Can't find any CGA screenshots of this, so your eyes get a break. Just map that onto the palette from Digger in your head. Also an action RPG with a big world. Probably technically an early open world game, since there's a massive area and no screen swapping (except entering interiors); in that respect it was cleverer, and it did the high fantasy setting and free exploration better - you could eventually find a turtle to carry you across water, and a swan to fly anywhere on - but it just wasn't quite as fun or witty as Fire King, and could be a bit cumbersome to play at times. A fairly unique conceit was that if you died, you respawned as your younger brother, and had to find your corpse if you wanted your stuff back (which you probably needed). There were three brothers, and if they all died, that was it. They had different stats too.

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Double Blocks
As you can see, this is a completely original concept for a game. Responsible for starting my mum's Tetris addiction. Well put together with a nice local multiplayer option. Plenty of colours because it was all in text mode.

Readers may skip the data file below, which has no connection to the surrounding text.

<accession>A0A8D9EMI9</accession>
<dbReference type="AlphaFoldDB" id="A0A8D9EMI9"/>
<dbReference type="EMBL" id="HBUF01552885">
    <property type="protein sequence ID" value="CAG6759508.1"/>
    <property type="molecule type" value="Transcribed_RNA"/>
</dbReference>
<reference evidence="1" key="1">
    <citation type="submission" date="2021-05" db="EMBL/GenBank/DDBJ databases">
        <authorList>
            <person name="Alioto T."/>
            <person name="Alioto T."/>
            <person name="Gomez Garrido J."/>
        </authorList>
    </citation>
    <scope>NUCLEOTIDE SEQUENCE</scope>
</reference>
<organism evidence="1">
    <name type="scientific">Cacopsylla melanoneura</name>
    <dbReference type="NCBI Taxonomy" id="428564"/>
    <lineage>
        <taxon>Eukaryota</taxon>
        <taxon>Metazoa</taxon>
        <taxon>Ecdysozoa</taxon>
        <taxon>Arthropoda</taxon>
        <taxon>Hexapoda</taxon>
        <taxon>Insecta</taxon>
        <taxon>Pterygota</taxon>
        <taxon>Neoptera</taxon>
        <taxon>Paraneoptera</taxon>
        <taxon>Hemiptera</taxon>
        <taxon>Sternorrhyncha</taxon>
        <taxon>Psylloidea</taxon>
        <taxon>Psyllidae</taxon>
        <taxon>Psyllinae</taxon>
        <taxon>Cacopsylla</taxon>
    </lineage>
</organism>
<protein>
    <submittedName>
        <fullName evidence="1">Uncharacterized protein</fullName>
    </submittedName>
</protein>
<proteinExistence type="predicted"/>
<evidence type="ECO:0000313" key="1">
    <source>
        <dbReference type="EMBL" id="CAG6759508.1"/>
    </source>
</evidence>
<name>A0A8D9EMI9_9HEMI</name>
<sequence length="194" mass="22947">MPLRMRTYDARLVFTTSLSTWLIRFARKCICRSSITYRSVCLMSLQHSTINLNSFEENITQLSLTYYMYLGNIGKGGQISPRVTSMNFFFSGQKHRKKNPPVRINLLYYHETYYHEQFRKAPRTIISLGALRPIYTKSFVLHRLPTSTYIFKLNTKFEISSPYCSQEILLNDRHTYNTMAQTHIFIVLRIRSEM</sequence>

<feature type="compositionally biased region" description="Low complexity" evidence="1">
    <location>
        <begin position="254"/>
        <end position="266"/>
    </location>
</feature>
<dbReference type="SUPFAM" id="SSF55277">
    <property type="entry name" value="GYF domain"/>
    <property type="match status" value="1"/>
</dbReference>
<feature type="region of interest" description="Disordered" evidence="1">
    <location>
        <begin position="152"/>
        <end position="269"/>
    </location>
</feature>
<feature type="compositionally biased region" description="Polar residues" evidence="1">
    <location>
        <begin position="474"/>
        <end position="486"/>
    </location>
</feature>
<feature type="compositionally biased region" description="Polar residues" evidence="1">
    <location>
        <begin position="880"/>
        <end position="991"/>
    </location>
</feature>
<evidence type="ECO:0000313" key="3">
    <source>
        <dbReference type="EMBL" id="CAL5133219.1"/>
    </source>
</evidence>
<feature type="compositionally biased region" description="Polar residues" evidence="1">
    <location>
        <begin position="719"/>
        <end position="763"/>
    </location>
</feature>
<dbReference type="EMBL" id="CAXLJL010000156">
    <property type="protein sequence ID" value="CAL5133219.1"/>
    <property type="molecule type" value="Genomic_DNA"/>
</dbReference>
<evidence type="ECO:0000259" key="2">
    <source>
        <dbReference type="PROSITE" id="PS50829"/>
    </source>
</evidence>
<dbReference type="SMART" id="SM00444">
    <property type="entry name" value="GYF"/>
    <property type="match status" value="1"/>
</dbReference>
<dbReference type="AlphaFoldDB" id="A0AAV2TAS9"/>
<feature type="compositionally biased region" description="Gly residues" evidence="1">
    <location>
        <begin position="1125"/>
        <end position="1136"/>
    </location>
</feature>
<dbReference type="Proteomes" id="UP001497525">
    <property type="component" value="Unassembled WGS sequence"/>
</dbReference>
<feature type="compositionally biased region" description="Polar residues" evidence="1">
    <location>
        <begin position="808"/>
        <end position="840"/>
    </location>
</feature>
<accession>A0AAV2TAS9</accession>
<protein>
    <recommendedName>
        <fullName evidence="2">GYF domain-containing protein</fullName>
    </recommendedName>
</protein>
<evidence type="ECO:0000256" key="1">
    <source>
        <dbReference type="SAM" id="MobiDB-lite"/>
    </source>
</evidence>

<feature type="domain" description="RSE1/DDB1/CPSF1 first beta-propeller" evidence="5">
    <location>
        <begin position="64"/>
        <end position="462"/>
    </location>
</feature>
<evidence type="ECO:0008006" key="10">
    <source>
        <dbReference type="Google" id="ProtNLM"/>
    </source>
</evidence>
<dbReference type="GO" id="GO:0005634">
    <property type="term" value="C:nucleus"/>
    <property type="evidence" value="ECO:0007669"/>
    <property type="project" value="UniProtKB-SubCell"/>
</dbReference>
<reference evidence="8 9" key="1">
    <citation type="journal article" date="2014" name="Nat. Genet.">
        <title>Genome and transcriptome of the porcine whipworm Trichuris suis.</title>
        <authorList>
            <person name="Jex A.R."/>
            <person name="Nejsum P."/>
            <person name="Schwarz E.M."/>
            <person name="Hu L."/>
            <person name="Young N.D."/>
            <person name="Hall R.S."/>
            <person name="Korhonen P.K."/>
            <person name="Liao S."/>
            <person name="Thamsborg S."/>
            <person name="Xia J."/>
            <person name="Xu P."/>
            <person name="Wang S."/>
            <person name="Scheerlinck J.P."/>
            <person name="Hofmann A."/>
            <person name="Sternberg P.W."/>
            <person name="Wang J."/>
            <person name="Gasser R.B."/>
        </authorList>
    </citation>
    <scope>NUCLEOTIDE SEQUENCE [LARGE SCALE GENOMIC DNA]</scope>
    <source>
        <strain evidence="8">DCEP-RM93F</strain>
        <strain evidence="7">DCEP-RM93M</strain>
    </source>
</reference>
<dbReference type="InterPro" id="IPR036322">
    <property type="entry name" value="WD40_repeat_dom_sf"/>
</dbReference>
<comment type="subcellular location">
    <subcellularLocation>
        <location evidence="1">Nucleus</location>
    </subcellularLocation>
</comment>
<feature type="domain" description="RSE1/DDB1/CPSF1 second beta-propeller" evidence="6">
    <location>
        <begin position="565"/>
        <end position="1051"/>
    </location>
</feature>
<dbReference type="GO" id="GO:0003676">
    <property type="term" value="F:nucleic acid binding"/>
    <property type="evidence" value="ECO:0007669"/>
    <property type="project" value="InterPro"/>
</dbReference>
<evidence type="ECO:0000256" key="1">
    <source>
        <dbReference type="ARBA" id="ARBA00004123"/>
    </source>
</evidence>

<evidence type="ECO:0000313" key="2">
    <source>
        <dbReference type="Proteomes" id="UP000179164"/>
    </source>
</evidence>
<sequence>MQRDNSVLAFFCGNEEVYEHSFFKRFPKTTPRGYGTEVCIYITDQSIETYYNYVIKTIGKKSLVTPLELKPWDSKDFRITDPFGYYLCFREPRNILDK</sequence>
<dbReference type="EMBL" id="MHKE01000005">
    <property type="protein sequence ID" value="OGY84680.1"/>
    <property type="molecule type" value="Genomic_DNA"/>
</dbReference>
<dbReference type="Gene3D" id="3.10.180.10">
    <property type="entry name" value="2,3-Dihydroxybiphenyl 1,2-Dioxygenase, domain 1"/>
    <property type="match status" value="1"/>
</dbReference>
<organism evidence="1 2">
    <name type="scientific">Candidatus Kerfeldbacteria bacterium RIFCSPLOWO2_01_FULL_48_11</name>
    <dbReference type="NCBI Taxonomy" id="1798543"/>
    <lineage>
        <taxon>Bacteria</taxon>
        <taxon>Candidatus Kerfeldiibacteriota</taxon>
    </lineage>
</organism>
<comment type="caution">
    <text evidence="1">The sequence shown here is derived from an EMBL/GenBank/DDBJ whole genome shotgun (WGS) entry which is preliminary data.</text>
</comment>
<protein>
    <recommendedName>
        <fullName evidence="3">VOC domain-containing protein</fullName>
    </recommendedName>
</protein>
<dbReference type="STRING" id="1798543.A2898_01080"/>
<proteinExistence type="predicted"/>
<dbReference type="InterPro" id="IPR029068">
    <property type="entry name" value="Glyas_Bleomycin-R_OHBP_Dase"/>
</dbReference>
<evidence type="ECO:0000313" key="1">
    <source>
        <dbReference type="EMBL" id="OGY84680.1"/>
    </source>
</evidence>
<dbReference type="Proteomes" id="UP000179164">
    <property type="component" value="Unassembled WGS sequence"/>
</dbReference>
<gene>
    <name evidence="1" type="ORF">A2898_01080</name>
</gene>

Post #212691
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Posted: 27th May 2017 16:18
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Behemoth
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H'oookay.

Well, the first computer I had access too was the Apple II...I wanna say 'c'? Lemme google this...

user posted image
Yeah, that looks about right.

Anyway, this...well, it had games, sure, but by this point, I had access to a Super Nintendo and even my school had just gotten those new 'Mac' things that had mice and I lived in the boonies, so anything I could even put on it would have to be something someone from the household would somehow obtain. We kept this sucker well past its prime, which ended up with me getting real familiar with DOS commands. We didn't get another new computer until post Win95.

An Acer.

This was my first 'personal' computer as eventually, I got it as a hand me down. It could just barely run 3d games and again, we still lived out in the boonies, so I was only able to get my hand on a precious few amount of games, and none of them were clean installs. We didn't have no 'driver updates' in my day! Oh no, you had to get your ass right in the bios and fiffle with DMAs and IRQs and make sure all the sound channels were set up proper. We had to work to get our games to work son! ROOTS! This was when I got a hold of Jane's USNF and got reeeeeeally into Flight Sims.